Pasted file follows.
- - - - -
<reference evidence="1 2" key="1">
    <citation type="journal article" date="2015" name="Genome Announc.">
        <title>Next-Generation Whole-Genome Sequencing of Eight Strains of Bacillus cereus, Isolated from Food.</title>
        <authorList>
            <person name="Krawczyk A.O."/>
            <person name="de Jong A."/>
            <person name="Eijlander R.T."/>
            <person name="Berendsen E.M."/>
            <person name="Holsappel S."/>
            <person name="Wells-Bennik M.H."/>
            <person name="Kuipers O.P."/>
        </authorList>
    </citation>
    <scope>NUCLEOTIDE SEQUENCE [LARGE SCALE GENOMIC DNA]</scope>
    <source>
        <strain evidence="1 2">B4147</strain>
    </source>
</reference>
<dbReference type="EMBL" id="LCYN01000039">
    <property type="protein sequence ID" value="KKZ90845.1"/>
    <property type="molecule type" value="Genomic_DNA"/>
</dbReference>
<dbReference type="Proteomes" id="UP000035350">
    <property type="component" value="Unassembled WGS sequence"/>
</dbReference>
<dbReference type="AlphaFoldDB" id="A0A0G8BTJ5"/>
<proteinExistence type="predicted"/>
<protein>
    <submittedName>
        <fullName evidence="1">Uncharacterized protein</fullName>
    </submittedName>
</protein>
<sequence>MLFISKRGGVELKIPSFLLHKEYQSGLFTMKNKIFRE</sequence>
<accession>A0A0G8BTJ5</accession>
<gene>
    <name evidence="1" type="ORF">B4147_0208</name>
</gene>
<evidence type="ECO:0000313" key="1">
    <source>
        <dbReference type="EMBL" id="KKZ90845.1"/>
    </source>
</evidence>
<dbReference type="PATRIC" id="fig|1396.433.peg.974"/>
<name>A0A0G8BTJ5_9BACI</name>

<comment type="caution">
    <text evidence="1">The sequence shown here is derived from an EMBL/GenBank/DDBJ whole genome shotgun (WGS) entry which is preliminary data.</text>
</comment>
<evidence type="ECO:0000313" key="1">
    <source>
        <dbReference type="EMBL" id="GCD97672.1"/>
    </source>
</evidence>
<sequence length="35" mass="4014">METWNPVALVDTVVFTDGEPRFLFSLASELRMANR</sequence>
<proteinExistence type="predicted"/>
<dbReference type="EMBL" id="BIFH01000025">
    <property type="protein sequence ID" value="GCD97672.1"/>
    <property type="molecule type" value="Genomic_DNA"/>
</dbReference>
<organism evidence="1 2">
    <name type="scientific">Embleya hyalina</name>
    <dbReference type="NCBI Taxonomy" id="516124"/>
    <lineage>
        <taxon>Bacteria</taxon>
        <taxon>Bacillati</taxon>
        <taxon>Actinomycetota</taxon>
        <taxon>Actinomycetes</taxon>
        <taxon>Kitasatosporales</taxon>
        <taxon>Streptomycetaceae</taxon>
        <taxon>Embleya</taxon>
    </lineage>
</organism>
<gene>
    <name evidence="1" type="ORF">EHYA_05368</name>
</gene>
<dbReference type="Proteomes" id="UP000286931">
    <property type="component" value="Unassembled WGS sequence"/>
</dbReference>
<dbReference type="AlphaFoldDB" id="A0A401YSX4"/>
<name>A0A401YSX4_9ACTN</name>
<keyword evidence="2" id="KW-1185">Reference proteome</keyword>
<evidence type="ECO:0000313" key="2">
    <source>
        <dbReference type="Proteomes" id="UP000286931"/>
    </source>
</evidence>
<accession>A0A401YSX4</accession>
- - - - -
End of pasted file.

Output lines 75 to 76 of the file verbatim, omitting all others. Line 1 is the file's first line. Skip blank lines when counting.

<dbReference type="Proteomes" id="UP000286931">
    <property type="component" value="Unassembled WGS sequence"/>